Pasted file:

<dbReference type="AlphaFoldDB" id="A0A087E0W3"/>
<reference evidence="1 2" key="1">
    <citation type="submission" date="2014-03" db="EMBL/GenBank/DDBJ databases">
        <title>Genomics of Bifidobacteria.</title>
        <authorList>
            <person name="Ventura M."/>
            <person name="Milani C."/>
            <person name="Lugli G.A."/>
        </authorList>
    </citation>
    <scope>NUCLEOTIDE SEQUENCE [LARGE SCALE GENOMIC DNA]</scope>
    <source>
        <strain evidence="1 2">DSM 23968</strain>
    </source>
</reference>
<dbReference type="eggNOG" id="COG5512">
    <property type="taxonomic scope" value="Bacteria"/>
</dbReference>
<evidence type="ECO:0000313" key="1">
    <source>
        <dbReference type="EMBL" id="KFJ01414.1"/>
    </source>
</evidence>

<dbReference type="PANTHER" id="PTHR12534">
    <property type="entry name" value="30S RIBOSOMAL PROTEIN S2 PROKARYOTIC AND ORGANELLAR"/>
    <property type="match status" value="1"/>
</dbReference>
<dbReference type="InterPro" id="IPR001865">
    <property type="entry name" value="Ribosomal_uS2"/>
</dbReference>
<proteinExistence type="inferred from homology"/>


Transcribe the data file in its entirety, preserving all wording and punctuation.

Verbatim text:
<dbReference type="AlphaFoldDB" id="A0A087E0W3"/>
<reference evidence="1 2" key="1">
    <citation type="submission" date="2014-03" db="EMBL/GenBank/DDBJ databases">
        <title>Genomics of Bifidobacteria.</title>
        <authorList>
            <person name="Ventura M."/>
            <person name="Milani C."/>
            <person name="Lugli G.A."/>
        </authorList>
    </citation>
    <scope>NUCLEOTIDE SEQUENCE [LARGE SCALE GENOMIC DNA]</scope>
    <source>
        <strain evidence="1 2">DSM 23968</strain>
    </source>
</reference>
<dbReference type="eggNOG" id="COG5512">
    <property type="taxonomic scope" value="Bacteria"/>
</dbReference>
<evidence type="ECO:0000313" key="1">
    <source>
        <dbReference type="EMBL" id="KFJ01414.1"/>
    </source>
</evidence>

<dbReference type="PANTHER" id="PTHR12534">
    <property type="entry name" value="30S RIBOSOMAL PROTEIN S2 PROKARYOTIC AND ORGANELLAR"/>
    <property type="match status" value="1"/>
</dbReference>
<dbReference type="InterPro" id="IPR001865">
    <property type="entry name" value="Ribosomal_uS2"/>
</dbReference>
<proteinExistence type="inferred from homology"/>